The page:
The Corbett-Fitzsimmons Title Fight (1897)
Independently produced motion picture recordings of famous boxing contests were a leading factor in establishing the commercial success of movies in the late 19th century. Championship matches were the most widely popular sporting contests in America in that era, even though the sport was banned in many states in the 1890s. Soon after Nevada legalized boxing in 1897, the “Gentleman” Jim Corbett-Bob Fitzsimmons title fight was held in Carson City on St. Patrick’s Day that year. The film recorded the introductions of famous personalities in attendance and all 14 of the fight’s three-minute rounds, plus the one-minute breaks between rounds. With a running time of about 100 minutes, The Corbett-Fitzsimmons Title Fight was the longest movie produced at that time. Films of championship matches before 1897 had been unsuccessful because they ended too quickly with knockouts, leaving movie audiences unwilling to pay high ticket prices to see such short films. Corbett-Fitzsimmons was a tremendous commercial success for the producers and contestants Corbett and Fitzsimmons (the victor), generating an estimated $750,000 in income during the several years that it remained in distribution. This film also is deserving of a footnote in the technical history of motion pictures. Producers of early boxing films protected their films from piracy by engineering film printers and projectors that could only accept film stock of a proprietary size. The film prints of the fight were manufactured in a unique 63mm format that could only be run on a special projector advertised as “The Veriscope.”
Dirty Harry (1971)
Eastwood’s role as rogue Police Inspector Harry Callahan in director Don Siegel’s action-packed, controversial paean to vigilante justice marked a major turning point in the actor’s career. A top 10 box-office hit after its release, Dirty Harry struck a nerve in the era’s politically polarized atmosphere with those who believed that concern over suspects’ rights had gone too far. While a number of critics characterized the film as “fascistic,” Eastwood countered that Harry -- who disregards police procedure and disobeys his superiors -- represents “a fantasy character” who “does all the things people would like to do in real life but can’t.” “Dirty Harry,” he stated later, was ahead of its time, putting the “rights of the victim” above those of the accused. The film’s kinesthetic direction and editing laid the aesthetic groundwork for many of the 1970s’ gritty, realistic police dramas.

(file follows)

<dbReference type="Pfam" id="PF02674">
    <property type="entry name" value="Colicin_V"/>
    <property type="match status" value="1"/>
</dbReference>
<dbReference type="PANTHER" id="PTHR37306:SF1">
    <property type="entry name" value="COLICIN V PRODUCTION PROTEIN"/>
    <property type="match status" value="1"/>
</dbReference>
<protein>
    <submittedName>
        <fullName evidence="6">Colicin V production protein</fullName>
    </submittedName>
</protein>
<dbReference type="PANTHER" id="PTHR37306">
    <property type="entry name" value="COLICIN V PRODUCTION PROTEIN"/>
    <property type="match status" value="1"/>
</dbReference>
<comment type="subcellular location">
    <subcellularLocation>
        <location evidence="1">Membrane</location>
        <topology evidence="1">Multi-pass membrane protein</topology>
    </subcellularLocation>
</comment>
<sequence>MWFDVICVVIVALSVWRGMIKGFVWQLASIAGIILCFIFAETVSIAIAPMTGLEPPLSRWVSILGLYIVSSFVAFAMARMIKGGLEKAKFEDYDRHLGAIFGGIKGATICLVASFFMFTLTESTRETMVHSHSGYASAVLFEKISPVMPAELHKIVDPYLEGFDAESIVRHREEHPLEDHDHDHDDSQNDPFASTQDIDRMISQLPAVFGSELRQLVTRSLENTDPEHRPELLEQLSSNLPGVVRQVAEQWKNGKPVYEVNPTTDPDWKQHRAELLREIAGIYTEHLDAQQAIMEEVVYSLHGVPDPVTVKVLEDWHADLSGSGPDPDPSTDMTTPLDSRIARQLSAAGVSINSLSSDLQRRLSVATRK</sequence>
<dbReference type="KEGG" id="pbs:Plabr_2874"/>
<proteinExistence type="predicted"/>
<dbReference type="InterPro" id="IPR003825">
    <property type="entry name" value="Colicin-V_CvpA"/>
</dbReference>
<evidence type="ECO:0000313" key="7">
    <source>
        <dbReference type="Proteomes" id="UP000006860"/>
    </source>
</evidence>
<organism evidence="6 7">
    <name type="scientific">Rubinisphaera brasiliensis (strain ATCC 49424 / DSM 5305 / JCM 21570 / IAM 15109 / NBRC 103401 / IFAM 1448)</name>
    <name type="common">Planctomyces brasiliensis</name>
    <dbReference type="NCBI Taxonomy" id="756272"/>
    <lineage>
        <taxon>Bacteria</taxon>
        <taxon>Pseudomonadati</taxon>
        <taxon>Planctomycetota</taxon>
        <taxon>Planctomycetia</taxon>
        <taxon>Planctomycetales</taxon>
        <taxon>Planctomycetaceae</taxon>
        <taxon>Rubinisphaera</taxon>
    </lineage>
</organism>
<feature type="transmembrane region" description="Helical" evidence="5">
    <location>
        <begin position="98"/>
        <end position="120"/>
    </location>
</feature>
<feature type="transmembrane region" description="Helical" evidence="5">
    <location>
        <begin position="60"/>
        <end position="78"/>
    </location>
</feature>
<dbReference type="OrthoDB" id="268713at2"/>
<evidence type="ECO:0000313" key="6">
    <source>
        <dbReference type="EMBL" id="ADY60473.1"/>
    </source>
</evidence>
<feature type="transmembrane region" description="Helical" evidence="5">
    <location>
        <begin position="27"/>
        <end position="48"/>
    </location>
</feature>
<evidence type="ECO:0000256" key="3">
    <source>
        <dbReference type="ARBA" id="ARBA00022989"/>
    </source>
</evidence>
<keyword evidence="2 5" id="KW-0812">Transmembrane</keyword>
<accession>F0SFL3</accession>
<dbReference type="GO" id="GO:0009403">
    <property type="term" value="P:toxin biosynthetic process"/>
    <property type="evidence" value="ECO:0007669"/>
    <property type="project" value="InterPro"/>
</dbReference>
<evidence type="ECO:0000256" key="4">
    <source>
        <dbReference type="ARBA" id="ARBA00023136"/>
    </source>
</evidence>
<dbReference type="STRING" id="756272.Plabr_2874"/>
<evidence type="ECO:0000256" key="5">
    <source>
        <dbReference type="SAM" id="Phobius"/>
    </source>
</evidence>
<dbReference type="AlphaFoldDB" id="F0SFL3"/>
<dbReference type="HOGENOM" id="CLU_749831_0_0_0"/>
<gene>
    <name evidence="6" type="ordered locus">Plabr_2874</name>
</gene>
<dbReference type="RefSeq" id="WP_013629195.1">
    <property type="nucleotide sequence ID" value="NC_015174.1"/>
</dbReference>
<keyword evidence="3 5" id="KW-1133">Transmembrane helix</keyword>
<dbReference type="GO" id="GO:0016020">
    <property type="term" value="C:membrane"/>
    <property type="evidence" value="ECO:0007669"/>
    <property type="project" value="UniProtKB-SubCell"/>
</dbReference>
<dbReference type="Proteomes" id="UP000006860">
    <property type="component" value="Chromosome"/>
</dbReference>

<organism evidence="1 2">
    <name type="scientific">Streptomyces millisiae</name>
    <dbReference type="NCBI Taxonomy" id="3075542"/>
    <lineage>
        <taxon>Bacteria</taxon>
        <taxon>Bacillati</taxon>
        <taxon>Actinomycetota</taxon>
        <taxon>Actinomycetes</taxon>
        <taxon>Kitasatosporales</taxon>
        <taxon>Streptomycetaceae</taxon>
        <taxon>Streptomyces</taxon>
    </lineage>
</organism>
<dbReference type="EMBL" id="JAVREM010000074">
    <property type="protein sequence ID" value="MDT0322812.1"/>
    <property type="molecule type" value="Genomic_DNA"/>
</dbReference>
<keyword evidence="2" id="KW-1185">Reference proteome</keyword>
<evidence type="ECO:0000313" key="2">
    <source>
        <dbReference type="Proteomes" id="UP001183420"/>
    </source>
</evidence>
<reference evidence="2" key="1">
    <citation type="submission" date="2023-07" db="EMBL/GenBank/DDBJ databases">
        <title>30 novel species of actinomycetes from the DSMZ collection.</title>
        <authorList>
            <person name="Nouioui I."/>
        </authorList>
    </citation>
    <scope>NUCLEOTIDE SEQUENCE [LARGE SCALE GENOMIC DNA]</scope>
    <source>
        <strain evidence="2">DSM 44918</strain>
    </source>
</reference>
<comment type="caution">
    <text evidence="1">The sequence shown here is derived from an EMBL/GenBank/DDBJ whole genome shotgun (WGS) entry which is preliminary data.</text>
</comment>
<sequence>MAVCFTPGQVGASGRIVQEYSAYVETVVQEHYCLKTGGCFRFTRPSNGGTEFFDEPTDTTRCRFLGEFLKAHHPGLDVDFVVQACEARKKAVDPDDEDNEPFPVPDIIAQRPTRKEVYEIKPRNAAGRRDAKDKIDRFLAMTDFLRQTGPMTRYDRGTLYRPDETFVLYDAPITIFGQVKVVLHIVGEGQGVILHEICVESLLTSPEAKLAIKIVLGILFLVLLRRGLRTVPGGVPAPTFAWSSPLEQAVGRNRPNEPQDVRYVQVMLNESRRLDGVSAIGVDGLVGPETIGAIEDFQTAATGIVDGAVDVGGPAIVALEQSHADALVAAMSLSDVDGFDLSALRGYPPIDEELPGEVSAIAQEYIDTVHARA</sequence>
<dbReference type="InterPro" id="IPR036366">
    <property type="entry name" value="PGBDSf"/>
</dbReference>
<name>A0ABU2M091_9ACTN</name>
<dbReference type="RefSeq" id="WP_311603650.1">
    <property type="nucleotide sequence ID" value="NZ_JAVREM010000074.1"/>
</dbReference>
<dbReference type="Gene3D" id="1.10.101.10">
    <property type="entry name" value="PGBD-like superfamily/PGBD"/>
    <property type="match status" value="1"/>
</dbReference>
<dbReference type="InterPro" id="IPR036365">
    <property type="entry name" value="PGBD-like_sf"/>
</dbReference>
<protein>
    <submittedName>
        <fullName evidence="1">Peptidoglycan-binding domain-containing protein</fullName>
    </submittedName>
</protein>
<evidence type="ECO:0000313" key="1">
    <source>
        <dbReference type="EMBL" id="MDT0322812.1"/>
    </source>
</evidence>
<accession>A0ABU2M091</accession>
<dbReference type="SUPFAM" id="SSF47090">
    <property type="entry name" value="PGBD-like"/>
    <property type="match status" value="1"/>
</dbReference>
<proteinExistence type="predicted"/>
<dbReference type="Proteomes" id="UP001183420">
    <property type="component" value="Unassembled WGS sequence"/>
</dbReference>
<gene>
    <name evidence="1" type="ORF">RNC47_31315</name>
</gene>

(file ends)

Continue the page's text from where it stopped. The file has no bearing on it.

Hours for Jerome: Parts 1 and 2 (1980-82)
Nathaniel Dorsky shot the footage for what would become his silent tone poem, Hours for Jerome, between 1966 and 1970. He edited that footage during a two-year period. The film’s title evokes the liturgical “Book of Hours,” a medieval series of devotional prayers recited at eight-hour intervals throughout the day. Dorsky’s personal devotional loosely records the daily events of the filmmaker and his partner as an arrangement of images, energies and illuminations. The camera intimately surveys the surroundings, from the pastoral to the cosmopolitan, as fragments of light revolve around the four seasons. Part 1 presents spring through summer, and Part 2 looks at fall and winter -- a full year in 45 minutes. Named filmmaker of the decade in 2010 by Film Comment magazine, Dorsky creates his works to be projected at silent speed, between 17 and 20 frames per second instead of the usual 24 fps for sound film. Projecting his movies at sound film speed, he writes, “is to strip them of their ability to open the heart and speak properly to their audience. Not only is the specific use of time violated, but the flickering threshold of cinema’s illusion -- a major player in these works -- is obscured.”
The Kidnappers Foil (1930s-50s)
For three decades, Dallas native Melton Barker and his company traveled through the Southern and Central sections of the U.S. filming local children acting, singing and dancing in two-reel narrative films, all of which Barker titled The Kidnappers Foil. Barker recognized that many people enjoyed seeing themselves, their children and their communities on film. Since home movies were an expensive hobby, he developed a business to provide them. Other itinerant filmmakers produced similar fare, but Barker appears to have been the most prolific. Enlisting local movie theaters and newspapers to sponsor and promote the productions, Barker auditioned children and offered “acting lessons” to the most promising for a fee of a few dollars. He then assembled 50 to 75 would-be Shirley Temples and Jackie Coopers, ages 3 to 12, to act out the melodramatic story: A young girl is kidnapped from her birthday party and eventually rescued by a search party of local kids. After the “rescue,” the relieved townsfolk would celebrate with a party where the budding stars showcased their musical talents. A few weeks after filming, the town would screen the 15- to 20-minute picture to the delight of the local audience. Most prints of these films no longer exist, though some have been discovered in vintage movie houses or local historical societies. The Texas Archive of the Moving Image holds a collection of these itinerant films and hosts Internet resources for those who appeared in them as children.